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The Kansan - Newton, KS
  • 2015 budget approved

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  • Newton City Commissioners approved the 2015 budget with a 1 mill increase to fund emergency responder radio improvements. Problems with the current system have created communication and safety issues.
    "Our law enforcement needs to be able to communicate with other law enforcement agencies," said Lunda Asmani, assistant city manager for budget and finance. "... This is something that needed to be addressed."
    Local emergency responders have been reporting spots without good radio coverage and have had difficulty communicating with Harvey County's neighbors, most of whom are on the 800 MHz system. Officers have even had to use cell phones in high speed chases because they are hitting radio "dead zones."
    The statewide 800 MHz system is an integrated network that allows communication across the state. The county is looking to transition to the 800 system and piggyback on the state system.
    Asmani said policy changes at the state level also continue to impact local government budgets. Cuts to income taxes can shift the burden to property and sales taxes, and the state also has cut off the demand transfers revenue stream, which used to provide property tax relief.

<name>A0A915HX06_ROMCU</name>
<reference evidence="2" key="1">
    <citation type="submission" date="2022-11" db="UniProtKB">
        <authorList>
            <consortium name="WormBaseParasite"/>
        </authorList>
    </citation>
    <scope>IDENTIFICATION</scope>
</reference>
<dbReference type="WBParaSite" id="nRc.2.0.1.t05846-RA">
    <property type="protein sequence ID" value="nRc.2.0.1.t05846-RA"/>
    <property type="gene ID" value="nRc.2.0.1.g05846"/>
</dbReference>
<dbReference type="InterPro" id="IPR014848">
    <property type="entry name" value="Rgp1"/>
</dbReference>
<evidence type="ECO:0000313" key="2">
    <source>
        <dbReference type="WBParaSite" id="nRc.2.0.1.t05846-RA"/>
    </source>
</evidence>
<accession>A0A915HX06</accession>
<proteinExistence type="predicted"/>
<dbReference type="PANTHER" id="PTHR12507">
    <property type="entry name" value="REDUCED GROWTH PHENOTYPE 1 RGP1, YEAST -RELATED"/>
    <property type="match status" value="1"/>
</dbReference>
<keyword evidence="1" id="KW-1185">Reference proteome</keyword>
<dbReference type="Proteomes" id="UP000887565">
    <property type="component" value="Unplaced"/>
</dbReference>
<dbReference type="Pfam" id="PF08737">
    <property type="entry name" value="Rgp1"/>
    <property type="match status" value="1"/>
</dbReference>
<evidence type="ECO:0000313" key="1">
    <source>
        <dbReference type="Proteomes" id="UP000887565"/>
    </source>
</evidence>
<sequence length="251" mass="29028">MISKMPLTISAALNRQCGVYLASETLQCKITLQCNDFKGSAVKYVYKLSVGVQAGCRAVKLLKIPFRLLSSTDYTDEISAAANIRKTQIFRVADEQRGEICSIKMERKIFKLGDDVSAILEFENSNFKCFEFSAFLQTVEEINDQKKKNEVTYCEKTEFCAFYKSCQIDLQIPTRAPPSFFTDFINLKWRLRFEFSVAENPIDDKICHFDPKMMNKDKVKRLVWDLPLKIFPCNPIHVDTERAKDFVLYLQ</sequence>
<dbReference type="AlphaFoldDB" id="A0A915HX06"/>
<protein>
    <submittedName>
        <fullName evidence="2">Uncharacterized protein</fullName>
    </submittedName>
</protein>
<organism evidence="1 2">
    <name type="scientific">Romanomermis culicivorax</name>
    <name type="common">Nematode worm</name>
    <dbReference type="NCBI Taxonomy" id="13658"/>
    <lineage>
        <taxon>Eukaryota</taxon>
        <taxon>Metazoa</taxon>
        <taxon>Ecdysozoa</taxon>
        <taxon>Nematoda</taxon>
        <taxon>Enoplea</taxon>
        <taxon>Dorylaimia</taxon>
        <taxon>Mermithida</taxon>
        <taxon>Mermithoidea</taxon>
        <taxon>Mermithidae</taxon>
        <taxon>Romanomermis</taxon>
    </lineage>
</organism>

No community members spoke during the 2015 budget hearing.
    Other business
    At the meeting, commissioners also approved a letter of intent regarding the sale of city-owned land to J. Van Sickle & Company of Wichita for the development of a multi-family apartment complex.
    The proposed site is along the south side of West First Street, on the west side of Boyd Street. The plan includes three phases, with about 95 residential apartment units a piece. Jason Van Sickle said he sees the project as a collaborative public/private partnership and is planning $30 million worth of development in Newton. He plans to break ground by April and is not seeking tax abatements for the project.
    Commissioners voted 4-1 against the proposal for a bike master plan, with Racquel Thiesen the only commissioner voting in favor. The proposal was for an approximately $66,000 project to analyze existing roadways, travel patterns and potential for future bicycle growth, to determine the best locations and layout for bicycle lanes and facilities in Newton.
    Suzanne Loomis, city engineer/director of public works, said having a complete plan could make it easier to apply for grants for bike improvements. Commissioners Jim Nickel and Glen Davis said they were concerned about the cost of the project and said they were not ready to commit to it at this time due to other city projects.

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